Avoiding cross site request forgery in your web apps

Google recently fixed a glaring vulnerability in gmail that allows an attacker to forward copies of all or some of your email to themselves by adding a filter to your gmail account. But not before someone lost their domain name to an attacker who then proceeded to try to sell it back to them for cash.

The gmail bug was a cross site request forgery exploit. The attack is incredibly simple. If a user is authenticated to a website, an attacker simply gets that user to load a URL that causes the user to effectively take some sort of action on that website. So by clicking a link in an email or on a website, or by simply loading up a malicious web page that contains an image URL with the correct query string parameters, an attacker can get an unsuspecting user to “do something” on a website they’re a member of.

Wikipedia has a good summary on CSRF and I recommend you read it if you haven’t already. Avoiding CSRF vulnerabilities in your web apps is easy: In all forms that require a user to be authenticated, simply reauthenticate them using some user-specific transient data. You could, for example, include a users session ID in a hidden form field and when the user submits the form check that the session ID in the form POST matches the session ID in the users cookie.

If your session ID’s change every time a user authenticates to your website, it effectively defeats this attack. For extra security you may want to either encrypt the session ID in the form’s hidden field, or set the hidden fields value to an MD5 hash of the real session ID.

The Google CSRF required a form POST which was only slightly more complex for an attacker to implement. But many CSRF attacks don’t require a POST and parameters can therefore appear in a URL query string. The effect of this is that your website can be exploited by one of your users simply loading an image on a malicious web page or in a malicious email.

The importance of not knowing what isn’t possible

A Microsoft quote from an NY Times article I’ve already cited has been bugging the crap out of me. It bugged me when I first blogged about this article and it bugged me as I wandered around B&N last night doing the last of my xmass shopping. I wound up in the management section and picked up a book on the top 10 mistakes leaders make. Staring at me as I flipped open chapter 5 was confirmation that I wasn’t nuts.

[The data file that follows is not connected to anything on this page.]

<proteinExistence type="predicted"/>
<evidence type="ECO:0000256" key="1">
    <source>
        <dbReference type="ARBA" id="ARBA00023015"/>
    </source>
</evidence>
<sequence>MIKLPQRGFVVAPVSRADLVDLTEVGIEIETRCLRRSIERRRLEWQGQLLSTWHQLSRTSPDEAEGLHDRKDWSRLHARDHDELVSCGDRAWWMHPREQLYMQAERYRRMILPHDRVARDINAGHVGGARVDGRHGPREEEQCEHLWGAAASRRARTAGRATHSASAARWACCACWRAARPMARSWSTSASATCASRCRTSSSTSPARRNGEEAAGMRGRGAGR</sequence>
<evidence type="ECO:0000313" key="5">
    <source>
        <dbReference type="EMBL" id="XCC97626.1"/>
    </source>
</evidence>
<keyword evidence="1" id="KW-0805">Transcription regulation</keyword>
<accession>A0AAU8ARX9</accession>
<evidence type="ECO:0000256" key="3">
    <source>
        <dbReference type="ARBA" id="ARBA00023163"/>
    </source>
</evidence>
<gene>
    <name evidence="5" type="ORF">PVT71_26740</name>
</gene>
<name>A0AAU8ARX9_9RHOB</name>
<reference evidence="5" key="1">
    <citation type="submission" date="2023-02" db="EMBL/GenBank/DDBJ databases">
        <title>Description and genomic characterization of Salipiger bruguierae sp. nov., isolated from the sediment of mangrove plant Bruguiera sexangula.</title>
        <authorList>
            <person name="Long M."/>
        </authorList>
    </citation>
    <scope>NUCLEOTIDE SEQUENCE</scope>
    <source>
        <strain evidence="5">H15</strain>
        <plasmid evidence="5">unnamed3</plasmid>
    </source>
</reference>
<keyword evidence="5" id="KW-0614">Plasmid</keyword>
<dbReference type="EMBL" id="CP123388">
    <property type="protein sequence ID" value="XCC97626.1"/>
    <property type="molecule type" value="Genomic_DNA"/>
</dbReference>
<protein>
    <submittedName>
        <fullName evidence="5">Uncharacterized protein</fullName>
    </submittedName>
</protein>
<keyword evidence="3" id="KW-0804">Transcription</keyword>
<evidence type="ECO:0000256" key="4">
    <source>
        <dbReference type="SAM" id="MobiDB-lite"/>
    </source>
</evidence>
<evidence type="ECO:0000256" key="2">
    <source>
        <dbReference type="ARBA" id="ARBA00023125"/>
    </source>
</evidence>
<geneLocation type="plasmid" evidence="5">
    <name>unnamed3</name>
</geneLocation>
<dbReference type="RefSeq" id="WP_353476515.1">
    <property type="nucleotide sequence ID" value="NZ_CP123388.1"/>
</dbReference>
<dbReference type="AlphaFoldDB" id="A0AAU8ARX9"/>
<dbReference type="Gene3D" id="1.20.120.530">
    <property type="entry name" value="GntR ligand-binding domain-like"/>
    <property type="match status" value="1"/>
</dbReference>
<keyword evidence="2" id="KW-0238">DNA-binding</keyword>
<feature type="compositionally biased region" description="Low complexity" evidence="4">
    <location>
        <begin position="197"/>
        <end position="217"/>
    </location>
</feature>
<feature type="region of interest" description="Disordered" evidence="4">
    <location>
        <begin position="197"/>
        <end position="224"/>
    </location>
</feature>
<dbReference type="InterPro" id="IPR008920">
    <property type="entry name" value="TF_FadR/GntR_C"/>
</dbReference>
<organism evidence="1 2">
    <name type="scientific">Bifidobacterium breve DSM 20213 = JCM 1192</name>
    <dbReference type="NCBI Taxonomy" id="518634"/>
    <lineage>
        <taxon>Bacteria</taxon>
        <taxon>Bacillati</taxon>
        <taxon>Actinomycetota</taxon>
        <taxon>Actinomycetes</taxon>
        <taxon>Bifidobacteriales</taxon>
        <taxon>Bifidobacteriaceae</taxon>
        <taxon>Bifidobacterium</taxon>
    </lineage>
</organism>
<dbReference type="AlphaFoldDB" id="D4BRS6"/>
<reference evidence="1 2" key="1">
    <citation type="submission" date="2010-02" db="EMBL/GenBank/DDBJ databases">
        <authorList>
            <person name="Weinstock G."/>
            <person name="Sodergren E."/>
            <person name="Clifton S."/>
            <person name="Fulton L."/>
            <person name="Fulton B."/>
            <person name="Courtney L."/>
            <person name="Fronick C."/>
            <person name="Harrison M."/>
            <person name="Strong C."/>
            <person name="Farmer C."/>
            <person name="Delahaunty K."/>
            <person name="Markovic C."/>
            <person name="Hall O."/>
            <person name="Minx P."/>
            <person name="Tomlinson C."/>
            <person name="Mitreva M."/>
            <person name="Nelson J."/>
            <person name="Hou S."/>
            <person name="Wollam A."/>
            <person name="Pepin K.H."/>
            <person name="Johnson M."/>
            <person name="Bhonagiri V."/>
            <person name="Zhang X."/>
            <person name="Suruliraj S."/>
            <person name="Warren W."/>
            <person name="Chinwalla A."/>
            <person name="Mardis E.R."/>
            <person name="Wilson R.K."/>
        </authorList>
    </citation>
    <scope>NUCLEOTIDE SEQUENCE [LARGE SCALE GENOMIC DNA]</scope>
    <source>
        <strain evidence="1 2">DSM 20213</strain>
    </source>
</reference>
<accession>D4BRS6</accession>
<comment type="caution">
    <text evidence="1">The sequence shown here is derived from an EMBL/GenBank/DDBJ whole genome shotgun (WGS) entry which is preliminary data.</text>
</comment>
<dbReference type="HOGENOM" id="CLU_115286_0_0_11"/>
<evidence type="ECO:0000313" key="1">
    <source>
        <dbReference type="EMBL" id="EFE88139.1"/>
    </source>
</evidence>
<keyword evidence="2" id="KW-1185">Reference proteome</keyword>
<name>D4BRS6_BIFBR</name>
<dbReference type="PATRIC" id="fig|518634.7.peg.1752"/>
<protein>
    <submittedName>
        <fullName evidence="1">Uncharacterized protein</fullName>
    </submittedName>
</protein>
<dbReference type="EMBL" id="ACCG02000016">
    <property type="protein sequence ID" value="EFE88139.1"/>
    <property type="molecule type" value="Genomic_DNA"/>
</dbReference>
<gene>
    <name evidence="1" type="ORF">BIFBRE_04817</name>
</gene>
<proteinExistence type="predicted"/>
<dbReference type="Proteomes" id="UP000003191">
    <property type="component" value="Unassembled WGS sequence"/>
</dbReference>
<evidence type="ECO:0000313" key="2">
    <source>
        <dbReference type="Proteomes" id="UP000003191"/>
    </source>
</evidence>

Here’s the quote that bugged me:

“I’m happy that by hiring a bunch of old hands, who have been through these wars for 10 or 20 years, we at least have a nucleus of people who kind of know what’s possible and what isn’t,”

I’ve lost count of how many times as a software developer I’ve sat down and said “I wonder if this is possible?”. When I created WorkZoo I wondered if it was possible to aggregate all the worlds jobs into a single database – and I got pretty darn close. When I created Geojoey I wondered if it was possible to have a rich pure Ajax application with a client-side MVC model – and it was. When I created LineBuzz I wondered if it was possible to post inline comments on arbitrary text on any web page – yes it’s possible. When I created Feedjit I wondered if it was possible to scale to serve real-time traffic data in a widget. We’re serving almost 100 Million real-time widgets per month now.

I started coding on an Apple IIe and later moved to IBM PC’s so in my youth Apple and Microsoft were symbols of innovation and I wanted to innovate the way they did. Apple’s still doing a great job, but it breaks my heart to see MS floundering like a fish out of water in the new world of broadband, browser standards, open source and dynamic web applications.

Come on guys. Get it together already!! Fire those know-it-alls, hire some new blood and pretend for a moment that the past doesn’t matter and that anything is possible.

Microsoft Buzzquotes

“My machine overnight could process my in-box, analyze which ones were probably the most important, but it could go a step further,” he said. “It could interpret some of them, it could look at whether I’ve ever corresponded with these people, it could determine the semantic context, it could draft three possible replies. And when I came in in the morning, it would say, hey, I looked at these messages, these are the ones you probably care about, you probably want to do this for these guys, and just click yes and I’ll finish the appointment.” ~Craig Mundie from Microsoft in today’s NY Times

Sounds like Microsoft is working on a Positronic Brain rather than writing software for multi-core processors.